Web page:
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Parkinson's law is the adage that "work expands so as to fill the time available for its completion".
Articulated by Cyril Northcote Parkinson as part of the first sentence of a humorous essay published in The Economist in 1955, it was reprinted with other essays in the book Parkinson's Law: The Pursuit of Progress (London, John Murray, 1958). He derived the dictum from his extensive experience in the British Civil Service.
A current form of the law is not the one Parkinson refers to by that name in the article, but a mathematical equation describing the rate at which bureaucracies expand over time. Much of the essay is dedicated to a summary of purportedly scientific observations supporting the law, such as the increase in the number of employees at the Colonial Office while Great Britain's overseas empire declined (he shows that it had its greatest number of staff when it was folded into the Foreign Office because of a lack of colonies to administer). He explains this growth by two forces: (1) "An official wants to multiply subordinates, not rivals" and (2) "Officials make work for each other." He notes that the number employed in a bureaucracy rose by 5–7% per year "irrespective of any variation in the amount of work (if any) to be done".
The first-referenced meaning of the law has dominated, and sprouted several corollaries, the best known being the Stock-Sanford Corollary to Parkinson's Law:
If you wait until the last minute, it only takes a minute to do.
Other corollaries include Horstman's Corollory to Parkinson's Law:
Work contracts to fit in the time we give it.
as well as several corollaries relating to computers):
Data expands to fill the space available for storage.
Storage requirements will increase to meet storage capacity.
The law could be generalized further as:
The demand upon a resource tends to expand to match the supply of the resource.
An extension is often added:
The reverse is not true.
This generalization has become very similar to the economic law of demand; the lower the price of a service or commodity, the greater the quantity demanded.
Some define the law in regard to time as:
The amount of time that one has to perform a task is the amount of time it will take to complete the task.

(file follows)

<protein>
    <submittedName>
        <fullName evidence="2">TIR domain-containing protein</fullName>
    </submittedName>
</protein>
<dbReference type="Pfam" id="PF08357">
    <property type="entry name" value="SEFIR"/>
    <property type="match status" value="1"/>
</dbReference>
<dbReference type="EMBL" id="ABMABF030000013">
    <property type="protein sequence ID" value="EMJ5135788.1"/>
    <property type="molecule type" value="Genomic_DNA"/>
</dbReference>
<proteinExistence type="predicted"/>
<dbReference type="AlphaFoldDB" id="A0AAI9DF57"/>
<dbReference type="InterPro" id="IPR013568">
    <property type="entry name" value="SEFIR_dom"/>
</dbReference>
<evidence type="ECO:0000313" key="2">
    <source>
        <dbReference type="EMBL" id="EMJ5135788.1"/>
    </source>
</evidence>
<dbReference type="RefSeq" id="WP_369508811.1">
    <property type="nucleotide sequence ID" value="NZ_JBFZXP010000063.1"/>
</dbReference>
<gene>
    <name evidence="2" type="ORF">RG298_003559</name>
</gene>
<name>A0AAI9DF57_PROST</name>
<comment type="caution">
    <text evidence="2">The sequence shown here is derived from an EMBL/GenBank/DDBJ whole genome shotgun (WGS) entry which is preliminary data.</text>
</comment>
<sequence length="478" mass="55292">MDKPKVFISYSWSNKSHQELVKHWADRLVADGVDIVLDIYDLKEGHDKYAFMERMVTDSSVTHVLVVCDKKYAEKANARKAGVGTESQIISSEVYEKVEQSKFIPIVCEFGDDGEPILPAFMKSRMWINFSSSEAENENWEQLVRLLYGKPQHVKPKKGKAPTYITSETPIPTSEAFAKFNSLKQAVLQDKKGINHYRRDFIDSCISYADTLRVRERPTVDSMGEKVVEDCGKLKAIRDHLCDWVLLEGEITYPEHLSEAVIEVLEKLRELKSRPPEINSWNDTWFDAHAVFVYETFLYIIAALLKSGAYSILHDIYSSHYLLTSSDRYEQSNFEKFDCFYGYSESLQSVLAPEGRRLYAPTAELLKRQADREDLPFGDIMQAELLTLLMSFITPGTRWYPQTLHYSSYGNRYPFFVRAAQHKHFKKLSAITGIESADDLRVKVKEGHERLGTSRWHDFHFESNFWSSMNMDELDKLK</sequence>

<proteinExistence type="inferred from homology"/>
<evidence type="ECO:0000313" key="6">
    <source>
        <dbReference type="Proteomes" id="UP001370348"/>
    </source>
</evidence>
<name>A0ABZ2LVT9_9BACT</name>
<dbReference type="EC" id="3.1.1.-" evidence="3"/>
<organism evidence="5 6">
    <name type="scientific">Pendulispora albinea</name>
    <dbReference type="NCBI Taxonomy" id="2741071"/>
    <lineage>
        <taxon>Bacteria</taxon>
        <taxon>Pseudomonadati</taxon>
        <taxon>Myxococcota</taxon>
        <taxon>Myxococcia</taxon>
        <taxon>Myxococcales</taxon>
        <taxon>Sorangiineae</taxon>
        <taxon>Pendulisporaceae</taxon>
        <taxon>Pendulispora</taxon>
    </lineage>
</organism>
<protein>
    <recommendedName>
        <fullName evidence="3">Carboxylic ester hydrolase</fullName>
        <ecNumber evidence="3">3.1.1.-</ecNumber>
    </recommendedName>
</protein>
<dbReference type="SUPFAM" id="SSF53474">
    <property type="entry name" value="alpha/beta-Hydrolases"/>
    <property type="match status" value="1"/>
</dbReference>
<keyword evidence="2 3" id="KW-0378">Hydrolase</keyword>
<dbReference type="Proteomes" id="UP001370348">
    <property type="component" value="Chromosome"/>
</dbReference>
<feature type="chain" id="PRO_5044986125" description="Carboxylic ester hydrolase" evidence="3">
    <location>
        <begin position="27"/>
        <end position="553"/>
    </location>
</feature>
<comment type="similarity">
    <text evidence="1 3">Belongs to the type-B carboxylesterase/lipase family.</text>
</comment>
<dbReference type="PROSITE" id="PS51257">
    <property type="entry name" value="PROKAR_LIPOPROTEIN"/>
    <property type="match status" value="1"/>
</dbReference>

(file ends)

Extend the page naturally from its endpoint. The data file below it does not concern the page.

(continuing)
Parkinson also proposed a rule about the efficiency of administrative councils. He defined a "coefficient of inefficiency" with the number of members as the main determining variable. This is a semi-humorous attempt to define the size of a committee or other decision-making body at which it becomes completely inefficient.
In Parkinson's Law: The Pursuit of Progress, London: John Murray, 1958 one of the chapters is devoted to the basic question of comitology: how committees, government cabinets, and other such bodies are created and eventually grow irrelevant (or are initially designed as such).
Empirical evidence is drawn from historical and contemporary government cabinets. Most often, the minimal size of a state's most powerful and prestigious body is five members. From English history, Parkinson notes a number of bodies that lost power as they grew:
At the time of Parkinson's study (the 1950s), the Cabinet was still the official governing body. Parkinson observed that, from 1939 on, there was an effort to save the Cabinet as an institution. The membership had been fluctuating from a high of 23 members in 1939, down to 18 in 1954.
A detailed mathematical expression is proposed by Parkinson for the coefficient of inefficiency, featuring many possible influences. In 2008, an attempt was made to empirically verify the proposed model. Parkinson's conjecture that membership exceeding a number "between 19.9 and 22.4" makes a committee manifestly inefficient seems well justified by the evidence proposed. Less certain is the optimal number of members, which must lie between three (a logical minimum) and 20. (Within a group of 20 individual discussions may occur, diluting the power of the leader.) That it may be eight seems arguable but is not supported by observation: no contemporary government in Parkinson's data set had eight members, and only the unfortunate king Charles I of England had a Committee of State of that size.
He also wrote the book Mrs. Parkinson's Law: and Other Studies in Domestic Science.